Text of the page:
George Gissing’s London: A walk from Battersea park to Trafalgar Square
Posted in 1800-1899, 19th Century, Literature, parks, public squares, Strandlines and tagged with Charing Cross Road bookshops, Literary London, London in literature, London life, Londoners, Second hand books, Strand bookshop, Trafalgar Square, Writing about London
George Gissing was an English novelist in the 19th century, part of the Naturalism literary movement. His books The Nether World, New Grub Street, and The Odd Women were all set in London. The latter of these is from where we draw inspiration today.
The Odd Women (1893) focuses on the role of women in society, early feminism, and poverty in Victorian England. This book follows the story of the Madden family, particularly the daughters: Alice, Virginia, Gertrude, Martha, Isabel, and Monica. Their father, Dr Elkanah Madden, is killed off rather abruptly in the early stages of the book. Gissing juxtaposed Elkanah, the paternalistic father, against the friend of the daughters Rhonda Nunn. On the subject of the women becoming Members of Parliament (MPs), “Dr Madden did not care to discuss even playfully the radical notions which Rhonda got from her objectionable friend.” In this case, Mr Smithson was the “objectionable friend” as he had voiced support for female representation. Inside this melee of sociopolitical debates we find picturesque depictions of London.
A walk in late 19th century London
While the book itself has much to explore thematically, here I’ll look closely at a very short section of the book. Having combed through the novel in search for the Strand, I stumbled across Virginia Madden’s walk to buy her sister Monica a book.
Virginia and Alice Madden, at this point living together, banded together to purchase a copy of the The Christian Year for their youngest sister.
“A very long walk was before her. She [Virginia] wished to get as far as the Strand bookshops, not only for the sake of choice, but because this region pleased her and gave her a sense of holiday.”
This phrase brings up two interesting points. Firstly, the enjoyment of walking around the Strand as “a sense of holiday” which I think we can relate to in contemporary London. The Strand and surrounding area is usually full to the brim of exploring Londoners and tourists alike (though sadly less so at present).
Secondly, I was interested to read that there used to be a section of the Strand notable for its bookshops. The image made me think of ‘Book Row’, the 48 used-book stores that lined 4th Avenue in New York in the early 20th century. Notably, one of these was and is called ‘The Strand Bookstore’. The founder of this shop in 1927, Benjamin Bass, “named his bookstore after a road in Central London, where literary legends like Charles Dickens, George Eliot and William-Makepeace Thackeray lived,” according to Leigh Altshuler. In this small way, we can see the tangible influence of literature and the Strand across the world.
Today, Waterstones at Trafalgar Square is the last bookshop on the Strand. However, on Charing Cross Road, and in the network of streets between Charing Cross Road, Covent Garden, visitors may still find independent bookshops, many of them second-hand or specialising in rare books, or foreign-language literature.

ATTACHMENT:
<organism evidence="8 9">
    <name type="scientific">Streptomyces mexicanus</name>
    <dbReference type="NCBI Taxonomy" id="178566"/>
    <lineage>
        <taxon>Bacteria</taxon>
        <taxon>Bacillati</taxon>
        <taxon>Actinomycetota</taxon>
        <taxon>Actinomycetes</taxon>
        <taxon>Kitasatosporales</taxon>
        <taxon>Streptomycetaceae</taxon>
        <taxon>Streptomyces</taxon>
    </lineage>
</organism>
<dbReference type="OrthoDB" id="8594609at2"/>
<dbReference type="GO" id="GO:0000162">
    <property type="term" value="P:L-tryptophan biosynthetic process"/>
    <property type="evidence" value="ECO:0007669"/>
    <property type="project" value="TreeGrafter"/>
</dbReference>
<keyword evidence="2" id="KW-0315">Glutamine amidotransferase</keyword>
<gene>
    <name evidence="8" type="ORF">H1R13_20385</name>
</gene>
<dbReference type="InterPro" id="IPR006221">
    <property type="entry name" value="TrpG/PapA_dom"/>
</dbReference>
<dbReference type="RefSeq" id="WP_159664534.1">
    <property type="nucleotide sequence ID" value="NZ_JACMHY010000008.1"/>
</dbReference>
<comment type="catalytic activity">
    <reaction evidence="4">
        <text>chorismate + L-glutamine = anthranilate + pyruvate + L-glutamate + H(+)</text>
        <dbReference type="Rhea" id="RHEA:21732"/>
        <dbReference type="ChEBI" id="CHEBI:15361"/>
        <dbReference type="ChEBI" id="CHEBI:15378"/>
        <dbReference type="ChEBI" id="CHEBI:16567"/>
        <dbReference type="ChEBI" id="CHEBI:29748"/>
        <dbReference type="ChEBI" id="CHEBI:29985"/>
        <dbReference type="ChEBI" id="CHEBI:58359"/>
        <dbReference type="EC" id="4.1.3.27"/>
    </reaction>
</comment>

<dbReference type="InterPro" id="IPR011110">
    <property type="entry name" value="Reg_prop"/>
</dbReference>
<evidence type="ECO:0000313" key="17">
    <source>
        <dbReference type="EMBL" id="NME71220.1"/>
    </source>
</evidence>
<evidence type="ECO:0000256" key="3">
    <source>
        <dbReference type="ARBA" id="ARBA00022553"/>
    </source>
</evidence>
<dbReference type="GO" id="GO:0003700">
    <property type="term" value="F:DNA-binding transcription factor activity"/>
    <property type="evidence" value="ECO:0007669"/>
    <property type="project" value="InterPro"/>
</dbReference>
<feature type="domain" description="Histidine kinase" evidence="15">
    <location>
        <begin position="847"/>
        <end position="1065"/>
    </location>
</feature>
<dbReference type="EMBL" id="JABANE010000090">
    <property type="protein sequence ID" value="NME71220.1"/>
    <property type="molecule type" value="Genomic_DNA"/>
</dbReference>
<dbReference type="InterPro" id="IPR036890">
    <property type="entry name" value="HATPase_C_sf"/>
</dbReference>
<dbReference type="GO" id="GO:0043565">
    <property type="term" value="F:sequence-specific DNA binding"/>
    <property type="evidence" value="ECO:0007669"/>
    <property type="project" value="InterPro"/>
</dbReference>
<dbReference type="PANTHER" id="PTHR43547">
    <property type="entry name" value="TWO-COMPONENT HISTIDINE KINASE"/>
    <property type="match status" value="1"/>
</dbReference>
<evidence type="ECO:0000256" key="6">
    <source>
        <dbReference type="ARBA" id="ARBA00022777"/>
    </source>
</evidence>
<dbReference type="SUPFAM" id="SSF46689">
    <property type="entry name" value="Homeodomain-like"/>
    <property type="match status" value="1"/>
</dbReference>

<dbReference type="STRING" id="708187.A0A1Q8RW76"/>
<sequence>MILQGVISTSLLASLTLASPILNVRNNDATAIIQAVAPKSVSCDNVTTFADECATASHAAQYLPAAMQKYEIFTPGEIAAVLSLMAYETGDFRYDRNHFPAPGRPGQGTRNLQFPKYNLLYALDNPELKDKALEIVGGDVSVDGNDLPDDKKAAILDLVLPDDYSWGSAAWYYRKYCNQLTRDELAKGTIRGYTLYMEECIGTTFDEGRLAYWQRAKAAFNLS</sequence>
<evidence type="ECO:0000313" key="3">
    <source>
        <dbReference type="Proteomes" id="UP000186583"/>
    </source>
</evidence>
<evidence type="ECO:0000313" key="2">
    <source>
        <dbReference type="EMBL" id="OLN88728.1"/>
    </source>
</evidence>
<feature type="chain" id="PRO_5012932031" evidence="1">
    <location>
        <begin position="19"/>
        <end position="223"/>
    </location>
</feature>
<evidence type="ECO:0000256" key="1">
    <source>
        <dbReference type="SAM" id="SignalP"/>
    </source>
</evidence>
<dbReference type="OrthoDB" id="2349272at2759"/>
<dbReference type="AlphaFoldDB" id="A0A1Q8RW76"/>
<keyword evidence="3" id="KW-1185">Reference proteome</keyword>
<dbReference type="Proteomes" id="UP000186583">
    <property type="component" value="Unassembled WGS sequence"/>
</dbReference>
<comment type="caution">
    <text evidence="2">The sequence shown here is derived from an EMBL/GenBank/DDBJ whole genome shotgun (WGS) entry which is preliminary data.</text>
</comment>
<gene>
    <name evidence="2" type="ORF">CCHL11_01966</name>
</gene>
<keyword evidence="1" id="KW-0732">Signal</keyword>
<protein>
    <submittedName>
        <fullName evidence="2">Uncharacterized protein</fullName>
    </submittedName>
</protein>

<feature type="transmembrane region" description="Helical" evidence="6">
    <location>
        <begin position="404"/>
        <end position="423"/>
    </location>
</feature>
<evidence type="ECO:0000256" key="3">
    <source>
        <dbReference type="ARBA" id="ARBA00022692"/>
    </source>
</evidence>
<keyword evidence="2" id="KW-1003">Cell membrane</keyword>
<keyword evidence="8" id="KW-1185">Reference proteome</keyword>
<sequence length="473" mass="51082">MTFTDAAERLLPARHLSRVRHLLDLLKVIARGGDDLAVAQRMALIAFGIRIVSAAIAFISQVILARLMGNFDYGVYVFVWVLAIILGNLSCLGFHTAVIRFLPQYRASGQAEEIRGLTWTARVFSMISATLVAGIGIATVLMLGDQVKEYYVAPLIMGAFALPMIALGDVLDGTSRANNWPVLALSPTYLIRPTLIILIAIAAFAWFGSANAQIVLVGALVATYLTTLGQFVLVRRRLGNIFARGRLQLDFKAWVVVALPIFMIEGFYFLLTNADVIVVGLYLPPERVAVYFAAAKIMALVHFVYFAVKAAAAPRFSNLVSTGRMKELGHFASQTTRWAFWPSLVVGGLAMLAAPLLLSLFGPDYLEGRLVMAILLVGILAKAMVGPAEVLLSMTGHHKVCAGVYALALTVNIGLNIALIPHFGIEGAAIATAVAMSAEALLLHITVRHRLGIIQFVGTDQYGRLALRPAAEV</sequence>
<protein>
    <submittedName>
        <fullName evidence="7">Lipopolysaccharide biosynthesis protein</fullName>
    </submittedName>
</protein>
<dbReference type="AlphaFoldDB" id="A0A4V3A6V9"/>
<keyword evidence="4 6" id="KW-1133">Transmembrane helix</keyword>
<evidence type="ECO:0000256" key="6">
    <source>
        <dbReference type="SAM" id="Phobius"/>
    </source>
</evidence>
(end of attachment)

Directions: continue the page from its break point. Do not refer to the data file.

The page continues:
Where did Virginia Madden go?
“Past Battersea Park, over Chelsea Bridge, then the weary stretch to Victoria Station, and the upward labour to Charing Cross. Five miles, at least, measured by pavement.”
This route takes the reader directly to the Strand, through some of the most scenic areas of central London. Happily, it’s a route that you could recreate today! Though it seems that either the pavements have changed or Gissing was being a little melodramatic with the distance (or started some way from Battersea Park!). Beginning at the picturesque park pavillion, it seems to be around 4 miles for the contemporary Londoner, easily doable in two hours with a lazy stroll.
I will take this moment to remind you that the book was published in 1893, and the photograph at the top of this article (depicting Battersea Park) is from 1896. This means we can have a very good idea of what George Gissing was imagining when he wrote this journey. Moreover, this trek will take the reader across the Chelsea Bridge, past Victoria, through St James’s Park and past Trafalgar Square. It is a literary tour de force to be able to showcase such a wide variety of London in such a short span. Over the last century or so, it has made non-Londoners want to know more and will make Londoners wistful for a walk around central.
A sense of contentment
After purchasing a cheaper-than-expected copy of Keble’s The Christian Year, Virginia begins to feel sickly. After a hastily drunk watered-down brandy, she returns outdoors.
“In the meantime a threatening cloud had passed from the sun; warm rays fell upon the street and its clamorous life. Virginia felt tired in body, but a delightful animation, rarest of boons, gave her new strength. She walked into Trafalgar Square and viewed it like a person who stands there for the first time, smiling, interested. A quarter of an hour passed whilst she merely enjoyed the air, the sunshine, and the scene about her.”
Gissing’s presentation of London, in this moment, is that of a wondrous place. Once the dark cloud passes and the sun shines down on the hustle and bustle, Virginia is at ease. You can feel her happiness as she describes Trafalgar Square. A reminder to all of us fortunate enough to be enjoying a walk along the Strand, to take a moment and enjoy the beauty, history and brief moments of peace.
This is the best thing I may have ever read!